Confidence in the election, particularly among Republicans, has waned amid an ongoing campaign by former President Donald Trump and his allies to discredit the results of the 2020 presidential election. There is no evidence of widespread fraud or tampering with voting machines in 2020, backed by extensive reviews in states lost to Trump.

The center was not immune to the US election attack and faced various lawsuits related to its work. Posts online have attempted to raise questions about its funding, purpose, and the services it provides to state and local polling agencies.

The center receives a mix of government and private funding, and the pilot project developed for its testing program received support from the Democracy Fund, set up by eBay founder Pierre Omidyar, a donor to democratic campaigns and liberal causes. The testing program itself is funded solely by the center and, according to the center, will eventually be supported entirely by fees from technology providers.

Meanwhile, the Federal Commission is pursuing its own test program for electronic election books. Earlier this year, agency officials said they were making progress with their pilot program, but said standards were unlikely to be rolled out before the 2024 election.

As the use of electronic systems has increased, they have proven to be an attractive target for those looking to meddle in US elections.

In 2016, Russian hackers scanned state voter registration systems for vulnerabilities and accessed the Illinois voter registration database, although an investigation later found no voter records had been tampered with. In 2020, Iranian hackers obtained sensitive voter data and used it to send deceptive emails to spread misinformation and influence the election.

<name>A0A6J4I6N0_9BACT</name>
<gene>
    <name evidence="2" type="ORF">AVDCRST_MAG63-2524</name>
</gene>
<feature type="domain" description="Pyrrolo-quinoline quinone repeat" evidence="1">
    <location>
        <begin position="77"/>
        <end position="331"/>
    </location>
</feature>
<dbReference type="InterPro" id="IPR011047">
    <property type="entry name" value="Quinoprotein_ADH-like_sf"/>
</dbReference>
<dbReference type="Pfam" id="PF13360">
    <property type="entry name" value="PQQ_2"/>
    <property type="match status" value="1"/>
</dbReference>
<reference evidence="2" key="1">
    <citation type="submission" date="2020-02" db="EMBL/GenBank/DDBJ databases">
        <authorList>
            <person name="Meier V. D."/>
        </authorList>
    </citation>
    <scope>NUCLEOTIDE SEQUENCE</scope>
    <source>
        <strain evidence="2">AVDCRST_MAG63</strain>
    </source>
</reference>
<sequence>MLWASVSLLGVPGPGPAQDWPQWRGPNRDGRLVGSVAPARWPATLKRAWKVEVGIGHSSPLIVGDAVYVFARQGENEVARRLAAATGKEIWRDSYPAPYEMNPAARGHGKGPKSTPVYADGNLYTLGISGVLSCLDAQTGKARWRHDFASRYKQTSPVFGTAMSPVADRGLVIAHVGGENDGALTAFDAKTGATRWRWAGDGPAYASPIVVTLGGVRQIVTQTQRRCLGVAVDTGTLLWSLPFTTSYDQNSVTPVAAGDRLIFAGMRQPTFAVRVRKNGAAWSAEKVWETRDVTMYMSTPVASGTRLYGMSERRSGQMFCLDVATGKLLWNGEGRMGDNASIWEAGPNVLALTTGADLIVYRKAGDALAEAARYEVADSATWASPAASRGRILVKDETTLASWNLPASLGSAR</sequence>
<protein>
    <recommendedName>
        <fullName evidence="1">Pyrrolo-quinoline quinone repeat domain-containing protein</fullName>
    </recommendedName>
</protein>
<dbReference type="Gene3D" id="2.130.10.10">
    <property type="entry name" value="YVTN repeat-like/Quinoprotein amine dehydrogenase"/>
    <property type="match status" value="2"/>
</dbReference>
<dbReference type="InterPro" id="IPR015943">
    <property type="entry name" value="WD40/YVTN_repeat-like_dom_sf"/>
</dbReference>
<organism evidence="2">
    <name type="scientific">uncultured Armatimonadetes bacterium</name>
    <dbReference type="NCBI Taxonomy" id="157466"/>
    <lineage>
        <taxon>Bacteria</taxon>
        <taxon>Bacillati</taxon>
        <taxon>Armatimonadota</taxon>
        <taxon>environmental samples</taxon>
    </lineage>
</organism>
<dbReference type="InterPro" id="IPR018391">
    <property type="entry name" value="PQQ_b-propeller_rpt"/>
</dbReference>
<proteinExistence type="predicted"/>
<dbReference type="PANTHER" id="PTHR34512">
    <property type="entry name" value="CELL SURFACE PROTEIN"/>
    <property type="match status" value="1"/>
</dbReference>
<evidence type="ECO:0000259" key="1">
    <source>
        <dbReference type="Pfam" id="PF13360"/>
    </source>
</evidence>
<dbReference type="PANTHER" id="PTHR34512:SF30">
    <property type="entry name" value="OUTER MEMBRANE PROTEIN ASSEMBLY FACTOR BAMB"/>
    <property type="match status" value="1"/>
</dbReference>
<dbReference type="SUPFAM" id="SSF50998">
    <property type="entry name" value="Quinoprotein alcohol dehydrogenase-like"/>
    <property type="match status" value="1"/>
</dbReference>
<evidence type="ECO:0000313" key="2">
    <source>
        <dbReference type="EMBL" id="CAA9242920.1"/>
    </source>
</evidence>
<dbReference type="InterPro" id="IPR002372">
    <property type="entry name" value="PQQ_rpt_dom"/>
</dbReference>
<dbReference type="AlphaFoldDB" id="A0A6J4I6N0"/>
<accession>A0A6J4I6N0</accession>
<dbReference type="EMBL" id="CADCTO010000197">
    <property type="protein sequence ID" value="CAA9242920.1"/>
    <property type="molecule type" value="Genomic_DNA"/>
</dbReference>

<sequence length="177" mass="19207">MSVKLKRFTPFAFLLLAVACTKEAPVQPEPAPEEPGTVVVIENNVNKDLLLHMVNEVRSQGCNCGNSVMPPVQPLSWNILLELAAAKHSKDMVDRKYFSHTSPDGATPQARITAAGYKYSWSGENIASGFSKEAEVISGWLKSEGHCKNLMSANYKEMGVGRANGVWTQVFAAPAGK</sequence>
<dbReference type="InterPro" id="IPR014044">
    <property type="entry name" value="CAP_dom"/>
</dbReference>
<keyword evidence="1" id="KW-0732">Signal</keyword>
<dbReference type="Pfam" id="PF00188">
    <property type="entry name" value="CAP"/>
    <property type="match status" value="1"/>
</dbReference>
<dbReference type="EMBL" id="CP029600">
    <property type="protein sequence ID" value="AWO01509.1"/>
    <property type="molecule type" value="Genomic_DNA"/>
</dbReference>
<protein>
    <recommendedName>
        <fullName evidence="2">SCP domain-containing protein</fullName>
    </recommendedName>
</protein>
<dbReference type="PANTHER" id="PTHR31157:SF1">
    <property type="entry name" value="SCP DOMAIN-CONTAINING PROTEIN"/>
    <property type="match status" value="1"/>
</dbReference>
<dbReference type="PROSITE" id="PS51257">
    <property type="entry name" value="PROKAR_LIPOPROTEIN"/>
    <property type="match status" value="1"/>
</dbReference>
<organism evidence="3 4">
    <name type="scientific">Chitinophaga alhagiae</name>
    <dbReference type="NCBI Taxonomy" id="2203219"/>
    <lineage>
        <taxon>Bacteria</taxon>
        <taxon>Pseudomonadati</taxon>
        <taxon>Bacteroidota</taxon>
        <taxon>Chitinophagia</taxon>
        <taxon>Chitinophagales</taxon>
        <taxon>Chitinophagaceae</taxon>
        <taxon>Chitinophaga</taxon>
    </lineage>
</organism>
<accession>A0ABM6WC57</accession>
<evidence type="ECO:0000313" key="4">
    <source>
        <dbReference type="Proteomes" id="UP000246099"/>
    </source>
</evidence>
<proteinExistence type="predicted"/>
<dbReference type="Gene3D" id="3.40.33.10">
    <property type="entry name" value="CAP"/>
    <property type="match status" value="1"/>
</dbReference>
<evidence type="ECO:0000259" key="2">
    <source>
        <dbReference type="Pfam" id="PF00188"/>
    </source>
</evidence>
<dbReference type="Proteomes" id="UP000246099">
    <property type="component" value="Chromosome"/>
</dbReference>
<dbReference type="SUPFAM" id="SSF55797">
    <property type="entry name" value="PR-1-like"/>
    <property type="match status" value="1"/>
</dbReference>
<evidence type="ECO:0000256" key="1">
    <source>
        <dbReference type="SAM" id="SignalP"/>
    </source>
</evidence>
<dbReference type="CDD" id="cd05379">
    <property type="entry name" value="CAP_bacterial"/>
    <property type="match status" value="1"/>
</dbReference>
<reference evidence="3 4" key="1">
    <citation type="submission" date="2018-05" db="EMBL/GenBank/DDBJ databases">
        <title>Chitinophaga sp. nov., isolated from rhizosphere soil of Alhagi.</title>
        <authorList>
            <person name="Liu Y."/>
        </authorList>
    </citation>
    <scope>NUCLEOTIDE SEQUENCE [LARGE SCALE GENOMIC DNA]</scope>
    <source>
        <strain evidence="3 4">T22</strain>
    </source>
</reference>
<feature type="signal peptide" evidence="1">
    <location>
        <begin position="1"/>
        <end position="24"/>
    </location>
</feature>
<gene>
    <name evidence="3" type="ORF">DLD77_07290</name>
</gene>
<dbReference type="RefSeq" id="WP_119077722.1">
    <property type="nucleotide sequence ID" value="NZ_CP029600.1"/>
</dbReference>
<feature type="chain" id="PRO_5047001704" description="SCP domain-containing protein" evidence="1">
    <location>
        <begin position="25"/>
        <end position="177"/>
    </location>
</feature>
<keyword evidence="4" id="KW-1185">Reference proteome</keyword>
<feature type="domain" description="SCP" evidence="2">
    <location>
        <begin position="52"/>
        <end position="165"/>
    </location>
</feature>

Experts say the systems could again be prime targets for those wanting to disrupt voting and cast doubt on the security of elections. For example, access to a voter registration database could allow someone to remove voters from the registers. When people show up to vote, they are told they are not on the list and are forced to cast a provisional vote.

In Detroit last November, some polling stations experienced brief delays in verifying voters related to a data error that was quickly identified and fixed. Trump seized on the early reports, calling the situation in Detroit “REALLY BAD” in a social media post and urging people to “protest, protest, protest!”

Stakeholders said the center’s testing program has already helped build confidence in the systems.

“It’s not just about product testing,” said Jared Dearing, the center’s senior director of election security and former director of the Kentucky Board of Elections. “It’s about improving the security posture of the companies that develop these products.”

Alley Einstein

Alley Einstein is a USTimesPost U.S. News Reporter based in London. His focus is on U.S. politics and the environment. He has covered climate change extensively, as well as healthcare and crime. Alley Einstein joined USTimesPost in 2023 from the Daily Express and previously worked for Chemist and Druggist and the Jewish Chronicle. He is a graduate of Cambridge University. Languages: English. You can get in touch with me by emailing